By Matt Rosenfeld
The NFL season is 11 weeks old, and I think it’s safe to say we’ve reached the home stretch of the year. A lot has changed since week one, and it is clear that the NFC is up for grabs.
The prohibitive favorites in the conference and defending Super Bowl champions, the Seattle Seahawks, look terribly inconsistent this year. Not that being 6-4 through 10 games is bad, but Seattle certainly doesn’t look head and shoulders better than the conference. That fact alone has thrown the entire NFC hierarchy on its head.
Currently, there are seven teams sitting at .500 or better. The Cardinals are alone at the top at 9-1, proving to be the biggest shock of the year. With an incredible defense, Arizona has risen to elite status. But at the same time, the Cardinals lost their starting quarterback, Carson Palmer, to a torn ACL. I’m sorry, but I don’t see Drew Stanton leading a team to the Super Bowl, no matter how well the defense plays.
The other two NFC West teams, the aforementioned Seahawks and the San Francisco 49ers, both sit at 6-4. These two west coast teams’ defenses are playing up to their lofty expectations, sitting at third and fourth in total defense, respectively. The reason I don’t see either of them reaching the Super Bowl, however, is on the other side of the ball.
The Seahawks have been very unreliable on offense this season. While they sit at 10th in the league with 26 points per game, Seattle has shown the ability to lay an egg here and there. In two of their wins, against the Panthers and Giants, the Seahawks offense has looked less than stellar versus below average defenses. Even though Seattle scored 38 points in the game against the Giants, it was more a result of the Giants’ ineptitude than the Se- ahawks superiority. New York had plenty of chances, but a better team would have taken advantage sooner.
The 49ers have also been too in- consistent for me to think they’ll reach Super Bowl XLIX in Glen- dale, Arizona. To be frank, I don’t think Colin Kaepernick has gotten much better since his rookie season when he almost did win the Super Bowl. The Niners rank in the lower half of the league in total offense and points per game, and seem to have gotten worse as the season has progressed. The Niners and Seahawks still have two games against each other this year, and those two games will tell us a lot about each team.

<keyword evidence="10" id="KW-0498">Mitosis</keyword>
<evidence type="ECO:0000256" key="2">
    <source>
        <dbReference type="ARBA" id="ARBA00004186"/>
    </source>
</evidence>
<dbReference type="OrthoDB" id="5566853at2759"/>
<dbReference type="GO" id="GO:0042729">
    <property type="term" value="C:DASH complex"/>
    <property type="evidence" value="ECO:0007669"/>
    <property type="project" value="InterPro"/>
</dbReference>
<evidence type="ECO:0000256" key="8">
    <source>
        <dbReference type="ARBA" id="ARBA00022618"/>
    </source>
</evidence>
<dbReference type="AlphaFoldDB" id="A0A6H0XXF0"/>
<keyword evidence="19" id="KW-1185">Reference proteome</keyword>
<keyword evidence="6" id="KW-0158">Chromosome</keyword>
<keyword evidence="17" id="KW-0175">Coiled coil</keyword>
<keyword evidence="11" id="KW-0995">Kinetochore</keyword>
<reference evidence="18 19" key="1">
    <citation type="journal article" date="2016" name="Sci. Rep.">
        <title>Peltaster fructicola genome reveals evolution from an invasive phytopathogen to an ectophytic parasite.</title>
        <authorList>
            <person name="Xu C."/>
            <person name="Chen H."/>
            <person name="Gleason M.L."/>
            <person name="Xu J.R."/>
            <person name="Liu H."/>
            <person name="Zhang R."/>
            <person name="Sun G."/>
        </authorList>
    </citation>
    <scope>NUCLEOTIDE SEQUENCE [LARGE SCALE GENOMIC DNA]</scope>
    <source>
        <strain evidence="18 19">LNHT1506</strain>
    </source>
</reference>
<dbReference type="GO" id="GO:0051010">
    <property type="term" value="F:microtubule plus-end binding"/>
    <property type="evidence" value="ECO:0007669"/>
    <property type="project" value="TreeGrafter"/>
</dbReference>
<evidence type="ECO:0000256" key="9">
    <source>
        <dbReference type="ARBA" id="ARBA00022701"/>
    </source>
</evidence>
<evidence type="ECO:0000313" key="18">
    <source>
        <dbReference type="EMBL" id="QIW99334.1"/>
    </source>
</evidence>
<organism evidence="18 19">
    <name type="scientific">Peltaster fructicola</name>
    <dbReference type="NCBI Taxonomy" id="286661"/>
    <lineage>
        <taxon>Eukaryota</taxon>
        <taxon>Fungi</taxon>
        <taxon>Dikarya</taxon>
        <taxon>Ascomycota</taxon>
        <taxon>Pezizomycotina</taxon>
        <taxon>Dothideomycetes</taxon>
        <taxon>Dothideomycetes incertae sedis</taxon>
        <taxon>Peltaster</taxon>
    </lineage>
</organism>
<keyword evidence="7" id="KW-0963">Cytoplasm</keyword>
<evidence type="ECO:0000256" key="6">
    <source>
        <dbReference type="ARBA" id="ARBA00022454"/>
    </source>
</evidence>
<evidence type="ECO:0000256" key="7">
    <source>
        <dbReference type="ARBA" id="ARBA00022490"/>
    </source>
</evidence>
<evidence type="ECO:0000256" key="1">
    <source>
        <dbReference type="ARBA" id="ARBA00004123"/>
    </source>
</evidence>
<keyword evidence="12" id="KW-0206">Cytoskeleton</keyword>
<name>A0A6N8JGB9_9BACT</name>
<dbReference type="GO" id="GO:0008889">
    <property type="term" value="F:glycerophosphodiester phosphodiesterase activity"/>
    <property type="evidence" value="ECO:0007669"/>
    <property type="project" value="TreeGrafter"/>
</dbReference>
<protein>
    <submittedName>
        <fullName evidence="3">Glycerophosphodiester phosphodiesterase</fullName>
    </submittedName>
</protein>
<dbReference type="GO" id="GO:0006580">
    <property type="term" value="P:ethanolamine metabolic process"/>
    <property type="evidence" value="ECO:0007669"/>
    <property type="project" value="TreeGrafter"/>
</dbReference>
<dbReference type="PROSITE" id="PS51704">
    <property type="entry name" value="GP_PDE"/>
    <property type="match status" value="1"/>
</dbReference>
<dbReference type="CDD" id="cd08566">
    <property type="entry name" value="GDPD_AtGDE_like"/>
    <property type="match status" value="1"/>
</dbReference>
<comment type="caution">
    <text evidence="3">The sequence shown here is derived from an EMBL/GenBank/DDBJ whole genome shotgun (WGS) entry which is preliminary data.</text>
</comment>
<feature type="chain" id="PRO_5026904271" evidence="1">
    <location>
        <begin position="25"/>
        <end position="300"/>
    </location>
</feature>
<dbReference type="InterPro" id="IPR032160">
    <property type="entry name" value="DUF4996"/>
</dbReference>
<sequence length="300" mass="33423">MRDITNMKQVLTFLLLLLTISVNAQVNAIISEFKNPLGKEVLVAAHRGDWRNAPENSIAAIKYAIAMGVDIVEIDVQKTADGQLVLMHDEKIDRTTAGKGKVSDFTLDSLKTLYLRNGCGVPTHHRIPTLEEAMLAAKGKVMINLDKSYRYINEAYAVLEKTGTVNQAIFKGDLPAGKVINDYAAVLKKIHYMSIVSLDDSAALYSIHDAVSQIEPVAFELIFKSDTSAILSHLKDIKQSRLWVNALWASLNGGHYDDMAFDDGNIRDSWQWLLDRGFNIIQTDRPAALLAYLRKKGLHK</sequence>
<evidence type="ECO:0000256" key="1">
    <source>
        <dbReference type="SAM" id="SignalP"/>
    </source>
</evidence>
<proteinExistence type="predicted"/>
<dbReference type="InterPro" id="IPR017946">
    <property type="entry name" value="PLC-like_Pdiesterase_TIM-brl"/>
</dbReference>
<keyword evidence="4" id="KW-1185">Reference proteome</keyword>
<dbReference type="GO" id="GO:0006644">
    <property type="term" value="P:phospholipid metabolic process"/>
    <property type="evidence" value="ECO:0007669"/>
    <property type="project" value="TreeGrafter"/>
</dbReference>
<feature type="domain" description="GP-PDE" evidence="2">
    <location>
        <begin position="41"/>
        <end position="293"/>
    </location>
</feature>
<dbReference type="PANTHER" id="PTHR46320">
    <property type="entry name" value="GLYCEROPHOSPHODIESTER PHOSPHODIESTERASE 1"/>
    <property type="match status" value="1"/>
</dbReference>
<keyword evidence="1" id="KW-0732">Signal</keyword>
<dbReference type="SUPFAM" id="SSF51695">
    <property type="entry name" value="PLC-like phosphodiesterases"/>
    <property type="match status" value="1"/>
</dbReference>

The NFC East’s two leaders, the Philadelphia Eagles and Dallas Cowboys, are both sitting pretty at 7-3. The Eagles, who I worried would win the conference at the beginning of the season, had their starting quarterback Nick Foles break his collarbone earlier this month. As we all know, former Jet Mark Sanchez took over and is 1-1 in that role, most recently losing to the Packers 53-20 this past Sunday. Even with the possibility of Foles returning at the start or during the playoffs, that instability at quarterback makes the Eagles too risky a pick to win the conference.
The Cowboys are an interesting team because they seem to have all the pieces to make it to Glendale. Tony Romo, Dez Bryant, Jason Witten and DeMarco Murray lead a fearsome offense that can score against anybody. I would not be shocked if we see Dallas as one of the two teams with a bye in the first round of the playoffs. But, before I feel confident enough to pick them in the postseason, I need to see Romo and company prove it to me. Romo is 1-3 in his career in the play- offs, and that scares me, even with all the talent he has around him. I don’t know why, but I just feel like Dallas will find a way to lose.
Finally, we get to the NFC North, which has the Detroit Lions and Green Bay Packers both at 7-3, and that’s where we find my pick to represent the NFC in the Super Bowl this year. No, it’s not the sur- prisingly solid Detroit Lions — it’s the Aaron Rodgers-led Green Bay Packers. For starters, we know the Packers have been there and done that. Head coach Mike McCarthy was leading them in 2010 when they won their last Super Bowl, and this year they are looking as good as anybody. Green Bay leads the league in turnover margin, with 14 more takeaways than giveaways, and Aaron Rodgers seems to be the league MVP at this point in the sea- son. Jordy Nelson has made a leap, becoming one of the best receivers in the league, and Eddie Lacy gives the Packers a big ol’ running back to pound the ball with.
I know a whole lot can change before we get to Super Bowl XLIX, but in the crowded NFC playoff picture, give me Green Bay to emerge from the pack.
Matt Rosenfeld is the Sports Editor for The Fordham Ram.